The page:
The next big event that would greatly affect the development of the English language was the Norman invasion of 1066. Essentially, King William the Conquerer overtook England at the battle of Hasting. As a result, the English speaking nobles were replaced with French speaking aristocrats, reducing English to a lower class tongue for 150 years. Since the heads of all disciplines were French speaking, only the Anglo-Saxons, who made up the bottom 90 per cent of the population, still spoke Old English. Even though about 85 per cent of the Old English vocabulary was lost, many words from the French vernacular have been added.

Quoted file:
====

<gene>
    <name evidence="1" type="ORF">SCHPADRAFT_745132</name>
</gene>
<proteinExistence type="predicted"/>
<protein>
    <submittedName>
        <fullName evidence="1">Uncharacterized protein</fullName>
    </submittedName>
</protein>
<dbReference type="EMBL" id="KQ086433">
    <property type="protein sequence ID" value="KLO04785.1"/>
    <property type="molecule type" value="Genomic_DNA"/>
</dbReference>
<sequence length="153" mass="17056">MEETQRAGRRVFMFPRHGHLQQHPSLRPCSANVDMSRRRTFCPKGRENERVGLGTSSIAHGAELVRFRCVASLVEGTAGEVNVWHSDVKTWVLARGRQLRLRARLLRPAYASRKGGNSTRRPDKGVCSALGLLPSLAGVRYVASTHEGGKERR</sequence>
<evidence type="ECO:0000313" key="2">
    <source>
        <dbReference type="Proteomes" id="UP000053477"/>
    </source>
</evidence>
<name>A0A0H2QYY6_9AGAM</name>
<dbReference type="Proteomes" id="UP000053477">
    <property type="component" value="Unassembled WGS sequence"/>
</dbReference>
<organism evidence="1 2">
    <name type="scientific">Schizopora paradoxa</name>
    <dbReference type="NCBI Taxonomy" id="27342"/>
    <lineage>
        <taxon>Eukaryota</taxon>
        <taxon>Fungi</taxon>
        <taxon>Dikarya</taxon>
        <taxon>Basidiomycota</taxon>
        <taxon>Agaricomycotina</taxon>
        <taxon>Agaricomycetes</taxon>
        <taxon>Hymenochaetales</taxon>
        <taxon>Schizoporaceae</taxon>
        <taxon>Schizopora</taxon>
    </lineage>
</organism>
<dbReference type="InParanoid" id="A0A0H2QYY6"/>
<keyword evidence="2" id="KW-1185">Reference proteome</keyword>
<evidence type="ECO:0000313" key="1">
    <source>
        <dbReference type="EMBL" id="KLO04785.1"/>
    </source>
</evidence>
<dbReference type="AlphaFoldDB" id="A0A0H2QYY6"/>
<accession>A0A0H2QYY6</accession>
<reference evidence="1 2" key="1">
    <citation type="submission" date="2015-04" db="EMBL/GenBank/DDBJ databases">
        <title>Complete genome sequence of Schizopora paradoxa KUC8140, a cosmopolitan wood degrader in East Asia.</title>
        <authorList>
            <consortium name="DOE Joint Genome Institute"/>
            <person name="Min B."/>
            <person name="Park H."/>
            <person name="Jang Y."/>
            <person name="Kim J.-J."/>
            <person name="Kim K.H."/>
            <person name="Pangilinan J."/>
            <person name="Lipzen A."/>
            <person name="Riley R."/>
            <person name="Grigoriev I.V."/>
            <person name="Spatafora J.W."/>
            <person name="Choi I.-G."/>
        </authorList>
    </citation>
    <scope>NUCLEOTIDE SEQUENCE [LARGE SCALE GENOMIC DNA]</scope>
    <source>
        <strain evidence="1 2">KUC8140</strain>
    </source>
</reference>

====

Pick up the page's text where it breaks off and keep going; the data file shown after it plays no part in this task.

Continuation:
The Middle English period began around 1100. During this time, most English monarchs resided in Normandy, and few of them spoke English. Thus, English had no prestige, but the lexicon expanded by three times. The phonetics and syntaxes of Middle English were also complex and confusing, being only spoken by the lower classes of English society. However, in 1215, the Magna Carta was written, freeing the Serfs and mobilizing the British population. By mobilizing the British peoples, giving the men more freedom, political rights, and rights to own property, Middle English speaking persons were able to usurp their language prestige back from the Norman French. This is an example of how language changes from the bottom of society up.